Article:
We have all seized the white perimeter as our own
and reached for a pen if only to show
we did not just laze in an armchair turning pages;
we pressed a thought into the wayside,
planted an impression along the verge.

Even Irish monks in their cold scriptoria
jotted along the borders of the Gospels
brief asides about the pains of copying,
a bird signing near their window,
or the sunlight that illuminated their page-
anonymous men catching a ride into the future
on a vessel more lasting than themselves.

And you have not read Joshua Reynolds,
they say, until you have read him
enwreathed with Blake's furious scribbling.

Yet the one I think of most often,
the one that dangles from me like a locket,
was written in the copy of Catcher in the Rye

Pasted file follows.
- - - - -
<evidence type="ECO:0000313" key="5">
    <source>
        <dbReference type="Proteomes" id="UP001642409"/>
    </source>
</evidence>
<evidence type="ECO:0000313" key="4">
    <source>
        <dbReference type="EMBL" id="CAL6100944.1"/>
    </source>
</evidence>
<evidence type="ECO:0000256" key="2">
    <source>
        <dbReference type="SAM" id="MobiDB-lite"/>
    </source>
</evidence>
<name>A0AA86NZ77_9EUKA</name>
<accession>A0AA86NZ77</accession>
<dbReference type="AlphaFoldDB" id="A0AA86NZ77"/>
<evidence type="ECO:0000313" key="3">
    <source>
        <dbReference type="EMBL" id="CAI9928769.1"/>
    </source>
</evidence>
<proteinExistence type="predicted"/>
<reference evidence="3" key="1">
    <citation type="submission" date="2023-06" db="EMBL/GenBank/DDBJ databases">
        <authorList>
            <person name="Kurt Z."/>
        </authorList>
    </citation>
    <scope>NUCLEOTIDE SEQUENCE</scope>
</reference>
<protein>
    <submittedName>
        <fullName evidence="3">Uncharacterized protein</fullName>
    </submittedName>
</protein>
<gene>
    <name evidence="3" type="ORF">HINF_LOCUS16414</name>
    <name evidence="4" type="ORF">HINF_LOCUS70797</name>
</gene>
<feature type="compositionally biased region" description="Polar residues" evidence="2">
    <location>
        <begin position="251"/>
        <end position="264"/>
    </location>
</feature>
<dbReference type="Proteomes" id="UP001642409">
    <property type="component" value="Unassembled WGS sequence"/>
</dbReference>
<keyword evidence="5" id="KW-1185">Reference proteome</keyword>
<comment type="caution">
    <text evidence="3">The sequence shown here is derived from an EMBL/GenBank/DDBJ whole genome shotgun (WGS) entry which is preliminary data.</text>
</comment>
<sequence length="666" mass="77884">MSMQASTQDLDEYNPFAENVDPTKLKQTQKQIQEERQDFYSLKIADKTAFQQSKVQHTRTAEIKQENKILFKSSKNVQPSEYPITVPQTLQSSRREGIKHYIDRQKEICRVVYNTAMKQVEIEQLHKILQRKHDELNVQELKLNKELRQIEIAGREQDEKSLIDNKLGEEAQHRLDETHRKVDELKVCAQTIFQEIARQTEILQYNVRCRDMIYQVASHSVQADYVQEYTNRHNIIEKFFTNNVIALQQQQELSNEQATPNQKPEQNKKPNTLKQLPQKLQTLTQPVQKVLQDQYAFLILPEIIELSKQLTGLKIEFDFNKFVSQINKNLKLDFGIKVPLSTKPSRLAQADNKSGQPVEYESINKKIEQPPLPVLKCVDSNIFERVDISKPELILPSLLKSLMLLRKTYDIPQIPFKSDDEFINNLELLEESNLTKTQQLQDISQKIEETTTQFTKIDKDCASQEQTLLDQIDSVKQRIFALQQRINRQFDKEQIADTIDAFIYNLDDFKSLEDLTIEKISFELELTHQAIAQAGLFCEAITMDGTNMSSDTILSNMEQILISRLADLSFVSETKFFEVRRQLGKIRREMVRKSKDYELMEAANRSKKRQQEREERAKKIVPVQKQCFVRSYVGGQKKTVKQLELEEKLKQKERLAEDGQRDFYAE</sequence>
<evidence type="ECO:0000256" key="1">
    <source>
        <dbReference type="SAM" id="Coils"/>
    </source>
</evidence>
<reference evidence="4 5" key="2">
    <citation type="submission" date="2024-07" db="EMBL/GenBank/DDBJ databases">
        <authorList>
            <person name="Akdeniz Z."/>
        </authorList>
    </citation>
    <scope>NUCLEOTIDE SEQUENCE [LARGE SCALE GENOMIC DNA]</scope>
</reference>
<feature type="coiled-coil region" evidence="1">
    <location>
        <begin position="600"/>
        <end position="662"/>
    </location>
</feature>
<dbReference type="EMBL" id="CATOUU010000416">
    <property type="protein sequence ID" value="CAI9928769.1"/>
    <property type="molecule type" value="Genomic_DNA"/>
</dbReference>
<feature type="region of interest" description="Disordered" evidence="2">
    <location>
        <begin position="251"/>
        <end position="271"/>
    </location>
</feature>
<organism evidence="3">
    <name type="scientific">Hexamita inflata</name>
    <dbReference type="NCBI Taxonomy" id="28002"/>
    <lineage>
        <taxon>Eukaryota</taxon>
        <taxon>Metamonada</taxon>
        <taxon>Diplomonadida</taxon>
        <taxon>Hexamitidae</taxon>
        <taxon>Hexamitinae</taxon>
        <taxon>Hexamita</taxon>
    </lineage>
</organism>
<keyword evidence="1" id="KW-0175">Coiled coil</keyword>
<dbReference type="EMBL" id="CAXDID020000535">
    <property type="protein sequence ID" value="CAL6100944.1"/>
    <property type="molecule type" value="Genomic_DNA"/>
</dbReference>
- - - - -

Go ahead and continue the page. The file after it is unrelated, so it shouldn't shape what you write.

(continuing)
I borrowed from the local library
one slow, hot summer.
I was just beginning high school then,
reading books on a davenport in my parents' living room,
and I cannot tell you
how vastly my loneliness was deepened,
how poignant and amplified the world before me seemed,
when I found on one page

A few greasy looking smears
and next to them, written in soft pencil-
by a beautiful girl, I could tell,
whom I would never meet-
"Pardon the egg salad stains, but I'm in love."

10:28 AM  
Blogger Reya Mellicker said...

What a wonderful spiritual upbringing you fashioned for yourself. Wow, I salute you, Cube.

Mary Packard's thirteen commandments are fabulous still. Thank you so much for sharing them, for sharing such a wonderful autobiographical sketch, written in the margins of the Bard's birthday.

This should be in the New Yorker, including of course, the pics.

10:41 AM  
Blogger Washington Cube said...

Reya: Thanks. I've taken flak for this piece: too many pictures, too long, people just want quick glance things they can view at work, etc., etc., etc. I liked Mary Packard's commandments, as well. My favorite was about not winking at boys at the "cold drinks stand."

11:33 AM  
Blogger beachgirl said...